Last year, a wealth of accumulated evidence indicated that the country’s liberal immigration policy, its strong commitment to individual liberties and the atmosphere of tolerance were being exploited by extremist Muslim activists and terror elements. Police and security officers conducted undercover surveillance of Muslim operatives. They also carried out two raids – in September and April – in which ten people, nine Algerians and one French citizen, were detained on charges of planning attacks against Western targets. Four of them remain in custody, but two weeks ago one of these suspects escaped from his prison cell, and Dutch authorities are pursuing him. Another investigation, carried out in cooperation with intelligence officials from the U.S. and other European countries, has established that the passports used by two suicide strikers who last September murdered Ahmedd Sahah Massoud, an anti-Taliban Afghan leader with the Northern Alliance, were forged in the Netherlands.

A recruitment connection operates freely in the Netherlands, trying to enlist Muslim fighters for the struggle in Kashmir. Recently the bodies of two young men who were killed last January in clashes with Indian troops were returned to Holland. Last week, authorities in Belgium announced that a number of leading members of the Fundamentalist party FIS (which has been banned in Algeria) met secretly in the Netherlands; this disclosure embarrassed Dutch security officials.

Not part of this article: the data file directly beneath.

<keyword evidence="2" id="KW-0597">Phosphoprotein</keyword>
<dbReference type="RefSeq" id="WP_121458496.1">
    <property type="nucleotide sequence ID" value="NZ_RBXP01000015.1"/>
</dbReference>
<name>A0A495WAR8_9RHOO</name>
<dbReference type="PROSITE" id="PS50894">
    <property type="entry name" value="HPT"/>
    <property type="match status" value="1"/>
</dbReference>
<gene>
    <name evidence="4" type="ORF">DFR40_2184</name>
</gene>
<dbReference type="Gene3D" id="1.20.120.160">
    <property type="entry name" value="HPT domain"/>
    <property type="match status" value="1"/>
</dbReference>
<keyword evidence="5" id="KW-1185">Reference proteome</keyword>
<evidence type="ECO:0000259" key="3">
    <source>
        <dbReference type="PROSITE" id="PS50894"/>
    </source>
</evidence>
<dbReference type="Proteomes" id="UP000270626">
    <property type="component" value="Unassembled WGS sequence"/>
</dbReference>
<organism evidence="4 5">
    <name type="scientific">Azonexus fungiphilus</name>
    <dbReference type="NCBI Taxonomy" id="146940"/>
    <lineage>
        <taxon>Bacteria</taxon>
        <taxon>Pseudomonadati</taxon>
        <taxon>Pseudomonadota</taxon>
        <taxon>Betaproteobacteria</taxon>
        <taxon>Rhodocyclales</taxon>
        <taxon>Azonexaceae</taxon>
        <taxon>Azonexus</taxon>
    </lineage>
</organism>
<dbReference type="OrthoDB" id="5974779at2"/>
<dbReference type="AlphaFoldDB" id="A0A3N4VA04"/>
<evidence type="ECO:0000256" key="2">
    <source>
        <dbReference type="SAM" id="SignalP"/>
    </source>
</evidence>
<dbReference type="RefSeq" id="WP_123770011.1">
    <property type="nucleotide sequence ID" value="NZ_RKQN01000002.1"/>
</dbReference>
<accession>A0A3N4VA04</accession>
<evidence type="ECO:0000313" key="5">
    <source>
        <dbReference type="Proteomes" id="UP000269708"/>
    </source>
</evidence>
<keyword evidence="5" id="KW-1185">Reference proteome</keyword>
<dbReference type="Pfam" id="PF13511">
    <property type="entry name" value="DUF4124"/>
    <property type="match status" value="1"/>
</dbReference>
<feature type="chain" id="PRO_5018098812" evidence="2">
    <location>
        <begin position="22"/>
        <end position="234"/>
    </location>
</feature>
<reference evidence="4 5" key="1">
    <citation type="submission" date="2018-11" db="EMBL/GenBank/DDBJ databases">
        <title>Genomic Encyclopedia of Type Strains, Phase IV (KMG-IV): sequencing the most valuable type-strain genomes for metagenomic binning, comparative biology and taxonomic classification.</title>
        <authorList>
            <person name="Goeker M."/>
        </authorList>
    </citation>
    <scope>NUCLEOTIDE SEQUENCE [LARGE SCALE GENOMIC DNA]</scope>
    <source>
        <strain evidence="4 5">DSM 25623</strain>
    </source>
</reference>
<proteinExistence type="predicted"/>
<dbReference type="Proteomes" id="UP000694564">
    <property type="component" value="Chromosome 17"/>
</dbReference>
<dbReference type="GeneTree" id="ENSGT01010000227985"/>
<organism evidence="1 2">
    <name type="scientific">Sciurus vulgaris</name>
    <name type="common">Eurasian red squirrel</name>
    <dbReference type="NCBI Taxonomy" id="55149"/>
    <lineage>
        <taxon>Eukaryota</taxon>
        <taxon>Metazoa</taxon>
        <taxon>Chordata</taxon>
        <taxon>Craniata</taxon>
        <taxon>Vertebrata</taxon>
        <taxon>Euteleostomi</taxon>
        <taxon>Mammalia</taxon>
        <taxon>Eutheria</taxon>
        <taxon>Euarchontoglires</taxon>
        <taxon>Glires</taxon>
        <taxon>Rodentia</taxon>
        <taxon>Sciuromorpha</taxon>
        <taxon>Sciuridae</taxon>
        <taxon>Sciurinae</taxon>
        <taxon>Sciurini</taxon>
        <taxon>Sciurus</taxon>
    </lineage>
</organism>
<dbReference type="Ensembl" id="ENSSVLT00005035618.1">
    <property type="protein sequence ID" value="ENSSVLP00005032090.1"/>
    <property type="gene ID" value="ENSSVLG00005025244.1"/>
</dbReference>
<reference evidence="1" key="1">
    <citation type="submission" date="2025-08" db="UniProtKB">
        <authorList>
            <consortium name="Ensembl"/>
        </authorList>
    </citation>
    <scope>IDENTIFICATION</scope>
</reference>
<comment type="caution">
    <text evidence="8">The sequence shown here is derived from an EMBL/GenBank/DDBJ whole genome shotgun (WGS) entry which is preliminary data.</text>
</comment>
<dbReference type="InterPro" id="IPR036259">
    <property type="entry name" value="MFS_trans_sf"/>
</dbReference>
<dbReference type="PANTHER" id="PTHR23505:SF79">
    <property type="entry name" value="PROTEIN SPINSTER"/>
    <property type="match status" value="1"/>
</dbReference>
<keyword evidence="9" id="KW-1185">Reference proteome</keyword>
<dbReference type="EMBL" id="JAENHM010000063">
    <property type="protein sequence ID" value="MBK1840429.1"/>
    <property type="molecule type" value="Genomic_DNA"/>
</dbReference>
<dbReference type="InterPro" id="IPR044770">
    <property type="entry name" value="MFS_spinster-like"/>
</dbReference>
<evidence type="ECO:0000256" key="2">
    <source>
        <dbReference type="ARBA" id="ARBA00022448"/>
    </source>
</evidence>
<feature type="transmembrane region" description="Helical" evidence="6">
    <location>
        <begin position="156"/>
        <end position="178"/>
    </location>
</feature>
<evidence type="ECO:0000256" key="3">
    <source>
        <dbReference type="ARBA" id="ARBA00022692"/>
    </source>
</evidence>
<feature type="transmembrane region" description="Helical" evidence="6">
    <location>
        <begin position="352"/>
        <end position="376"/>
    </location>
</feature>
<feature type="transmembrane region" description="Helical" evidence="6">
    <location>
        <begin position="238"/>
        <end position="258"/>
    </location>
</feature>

At least in a technical sense, when it comes to fighting terror, the hands of law enforcement officials in Holland are tied. Despite intra-governmental agreements and accepted, joint definitions of terror which were adopted in an emergency atmosphere by European Union members after the September 11 attacks in the U.S., “terrorism” as such is not defined in Dutch legislation. No person can be sentenced in the Netherlands for membership in a terrorist organization or for carrying out terrorist attacks.

Persons suspected of such actions are persecuted only for criminal actions normally taken by terrorists such as kidnapping, trespassing, manslaughter or murder.